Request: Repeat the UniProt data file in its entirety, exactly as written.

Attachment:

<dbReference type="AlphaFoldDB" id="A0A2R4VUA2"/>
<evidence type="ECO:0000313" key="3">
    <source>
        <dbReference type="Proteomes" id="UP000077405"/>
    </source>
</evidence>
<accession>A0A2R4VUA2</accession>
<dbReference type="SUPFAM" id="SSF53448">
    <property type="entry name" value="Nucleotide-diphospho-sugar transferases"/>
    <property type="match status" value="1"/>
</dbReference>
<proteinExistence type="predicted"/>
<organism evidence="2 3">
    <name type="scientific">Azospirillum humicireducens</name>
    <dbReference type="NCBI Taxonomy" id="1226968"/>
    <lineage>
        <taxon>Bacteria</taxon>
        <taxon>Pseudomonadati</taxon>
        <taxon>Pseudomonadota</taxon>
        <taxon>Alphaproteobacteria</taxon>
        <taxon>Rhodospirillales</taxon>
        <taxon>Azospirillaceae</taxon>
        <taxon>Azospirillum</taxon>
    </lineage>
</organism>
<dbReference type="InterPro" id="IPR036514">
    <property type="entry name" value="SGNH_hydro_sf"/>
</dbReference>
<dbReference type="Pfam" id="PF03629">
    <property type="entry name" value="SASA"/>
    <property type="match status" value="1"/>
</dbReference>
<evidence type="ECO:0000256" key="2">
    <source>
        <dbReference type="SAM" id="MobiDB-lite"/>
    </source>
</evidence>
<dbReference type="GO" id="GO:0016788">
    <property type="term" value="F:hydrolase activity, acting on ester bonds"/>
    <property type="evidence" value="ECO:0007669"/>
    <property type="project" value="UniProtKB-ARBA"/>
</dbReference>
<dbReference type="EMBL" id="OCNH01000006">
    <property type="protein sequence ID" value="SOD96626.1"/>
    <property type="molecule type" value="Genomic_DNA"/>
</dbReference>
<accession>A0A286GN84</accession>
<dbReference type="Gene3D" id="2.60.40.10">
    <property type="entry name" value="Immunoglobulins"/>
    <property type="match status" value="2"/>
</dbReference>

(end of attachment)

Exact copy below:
<dbReference type="AlphaFoldDB" id="A0A2R4VUA2"/>
<evidence type="ECO:0000313" key="3">
    <source>
        <dbReference type="Proteomes" id="UP000077405"/>
    </source>
</evidence>
<accession>A0A2R4VUA2</accession>
<dbReference type="SUPFAM" id="SSF53448">
    <property type="entry name" value="Nucleotide-diphospho-sugar transferases"/>
    <property type="match status" value="1"/>
</dbReference>
<proteinExistence type="predicted"/>
<organism evidence="2 3">
    <name type="scientific">Azospirillum humicireducens</name>
    <dbReference type="NCBI Taxonomy" id="1226968"/>
    <lineage>
        <taxon>Bacteria</taxon>
        <taxon>Pseudomonadati</taxon>
        <taxon>Pseudomonadota</taxon>
        <taxon>Alphaproteobacteria</taxon>
        <taxon>Rhodospirillales</taxon>
        <taxon>Azospirillaceae</taxon>
        <taxon>Azospirillum</taxon>
    </lineage>
</organism>
<dbReference type="InterPro" id="IPR036514">
    <property type="entry name" value="SGNH_hydro_sf"/>
</dbReference>
<dbReference type="Pfam" id="PF03629">
    <property type="entry name" value="SASA"/>
    <property type="match status" value="1"/>
</dbReference>
<evidence type="ECO:0000256" key="2">
    <source>
        <dbReference type="SAM" id="MobiDB-lite"/>
    </source>
</evidence>
<dbReference type="GO" id="GO:0016788">
    <property type="term" value="F:hydrolase activity, acting on ester bonds"/>
    <property type="evidence" value="ECO:0007669"/>
    <property type="project" value="UniProtKB-ARBA"/>
</dbReference>
<dbReference type="EMBL" id="OCNH01000006">
    <property type="protein sequence ID" value="SOD96626.1"/>
    <property type="molecule type" value="Genomic_DNA"/>
</dbReference>
<accession>A0A286GN84</accession>
<dbReference type="Gene3D" id="2.60.40.10">
    <property type="entry name" value="Immunoglobulins"/>
    <property type="match status" value="2"/>
</dbReference>